As we write this, we're somewhere over the Alps, flying back to London after an exhausting, rewarding week at the Venice Film Festival. Meanwhile, our editor-in-chief just returned from the mountains after an equally busy weekend at the Telluride Film Festival. Festival season is only just getting underway, with TIFF kicking off as we speak, and Venice doesn't wrap up til Saturday. But even so, it's true that the first salvo of the awards race have been fired in both Italy and Colorado, so it seems like a good time to run down which films have found themselves in a promising position after the last ten days or so, and which fizzled as soon as they arrived.

Venice Review: 'Dormant Beauty' Is Tender & Humane, But Adds Little To The Right To Die Debate

  • By Oliver Lyttelton
  • |
  • September 5, 2012 8:29 AM
  • |
  • 1 Comment
The sanctity of life is one of the thorniest subjects of the 20th century, and seems certain to continue to be so for decades to come. One only has to look over the continuing debate in terms of contraception and abortion, among the most divisive and emotional issues in American politics (or, indeed, in politics around the world), to see that. And just as the question of when life begins is much-argued-over, the question of when it should be ended, and what constitutes the difference between life and death, is just as controversial.

Venice Review: Harmony Korine's 'Spring Breakers' Is A Semi-Conventional Genre Flick & Future Cult Favorite

  • By Oliver Lyttelton
  • |
  • September 4, 2012 4:58 PM
  • |
  • 12 Comments
This will make you feel old: it has been 18 years since Harmony Korine wrote “Kids” at the age of 21, with the Larry Clark directed film proving to be something of a firecracker in the midst of mid-90s indie cinema, by turns controversial, seedy, and honest. Korine made his own directorial debut with 1998’s “Gummo,” and over the last 15 or so years has made films that (with the possible exception of “Mister Lonely”), push aesthetic & critical boundaries further and further, culminating in 2009’s “Trash Humpers,” a film shot on a VHS camcorder, featuring a cast in old-people masks generally trying to provoke the audience into walking out. So where could he possibly go from there?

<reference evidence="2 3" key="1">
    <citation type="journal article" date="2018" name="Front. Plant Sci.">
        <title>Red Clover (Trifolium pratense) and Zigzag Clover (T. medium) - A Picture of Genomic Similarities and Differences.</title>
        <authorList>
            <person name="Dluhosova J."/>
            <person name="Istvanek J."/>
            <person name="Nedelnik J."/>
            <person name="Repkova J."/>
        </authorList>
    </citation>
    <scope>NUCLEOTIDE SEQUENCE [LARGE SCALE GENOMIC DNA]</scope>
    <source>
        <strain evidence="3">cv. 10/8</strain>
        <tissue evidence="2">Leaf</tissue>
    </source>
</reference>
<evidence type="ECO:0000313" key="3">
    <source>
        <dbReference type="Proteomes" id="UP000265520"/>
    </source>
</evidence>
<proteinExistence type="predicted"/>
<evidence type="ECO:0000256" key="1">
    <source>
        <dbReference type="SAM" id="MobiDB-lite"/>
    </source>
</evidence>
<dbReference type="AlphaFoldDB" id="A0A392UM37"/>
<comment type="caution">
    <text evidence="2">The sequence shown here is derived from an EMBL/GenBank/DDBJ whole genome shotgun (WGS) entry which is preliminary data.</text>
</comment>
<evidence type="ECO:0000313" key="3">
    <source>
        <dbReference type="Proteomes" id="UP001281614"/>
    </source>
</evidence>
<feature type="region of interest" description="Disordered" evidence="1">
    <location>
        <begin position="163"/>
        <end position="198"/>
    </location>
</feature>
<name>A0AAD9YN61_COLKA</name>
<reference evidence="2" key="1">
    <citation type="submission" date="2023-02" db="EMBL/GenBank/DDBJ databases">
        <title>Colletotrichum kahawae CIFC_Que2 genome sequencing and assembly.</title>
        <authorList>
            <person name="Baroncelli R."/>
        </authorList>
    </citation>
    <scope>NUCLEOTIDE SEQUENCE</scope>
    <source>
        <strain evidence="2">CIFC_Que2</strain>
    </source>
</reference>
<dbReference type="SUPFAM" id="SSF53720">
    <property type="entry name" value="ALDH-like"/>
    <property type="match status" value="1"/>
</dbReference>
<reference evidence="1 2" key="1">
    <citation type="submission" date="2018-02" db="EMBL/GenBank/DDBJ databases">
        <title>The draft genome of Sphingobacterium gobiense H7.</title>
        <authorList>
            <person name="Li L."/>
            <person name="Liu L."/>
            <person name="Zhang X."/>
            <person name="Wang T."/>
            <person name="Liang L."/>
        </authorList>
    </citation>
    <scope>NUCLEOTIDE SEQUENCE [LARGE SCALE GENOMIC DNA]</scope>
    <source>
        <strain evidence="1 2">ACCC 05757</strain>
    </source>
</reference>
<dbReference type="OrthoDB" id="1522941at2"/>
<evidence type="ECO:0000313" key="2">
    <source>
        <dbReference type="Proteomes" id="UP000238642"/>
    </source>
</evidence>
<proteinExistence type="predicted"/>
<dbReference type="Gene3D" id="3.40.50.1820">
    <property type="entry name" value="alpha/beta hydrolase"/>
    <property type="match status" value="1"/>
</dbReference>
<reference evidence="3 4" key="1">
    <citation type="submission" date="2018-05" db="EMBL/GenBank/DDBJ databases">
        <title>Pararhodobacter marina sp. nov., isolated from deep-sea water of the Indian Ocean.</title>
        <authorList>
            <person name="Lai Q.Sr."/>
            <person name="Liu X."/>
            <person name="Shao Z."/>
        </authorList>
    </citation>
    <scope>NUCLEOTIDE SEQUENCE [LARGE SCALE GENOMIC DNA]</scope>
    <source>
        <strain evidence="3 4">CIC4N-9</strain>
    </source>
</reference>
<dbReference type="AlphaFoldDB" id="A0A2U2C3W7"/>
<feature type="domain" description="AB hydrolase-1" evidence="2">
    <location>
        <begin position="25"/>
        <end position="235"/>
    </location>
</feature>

Venice Review: Kim Ki-Duk's 'Pieta' Is A Bruising Mother-Son Relationship Drama That Ultimately Disappoints

  • By Oliver Lyttelton
  • |
  • September 4, 2012 3:45 PM
  • |
  • 1 Comment
With only a few days left of the Venice Film Festival, no clear front-runner has emerged to pick up the Golden Lion. “The Master” is probably the best-received film to date, but festival juries often shy away from the most obvious pick. “To The Wonder,” “At Any Price” and “Fill The Void” all have their fans, but all received raucous booing at critics screenings. The best movies have premiered out of competition, and many films seem like non-starters. But the best reaction we’ve heard to date across our week on the Lido came last night from abrasive, confrontational Korean director Kim Ki-Duk's “Pieta.”

Venice Review: 'A Hijacking' Is A Detailed, Gripping & Powerful High-Seas Hostage Tale

  • By Oliver Lyttelton
  • |
  • September 4, 2012 2:18 PM
  • |
  • 8 Comments
As exciting as it can be to be one of the audience at the first public screening of an eagerly anticipated film – the new Paul Thomas Anderson or Terrence Malick, the new Rian Johnson or David O. Russell – perhaps the purest pleasure that can be found at a film festival is that of discovery. Picking something semi-randomly from the program, something with no A-listers, and no internationally renowned filmmaker at the helm, and walking out a couple of hours later feeling that you’ve uncovered a gem, and been one oft the first to find a director who could be a major talent to watch.

Email Updates

Recent Comments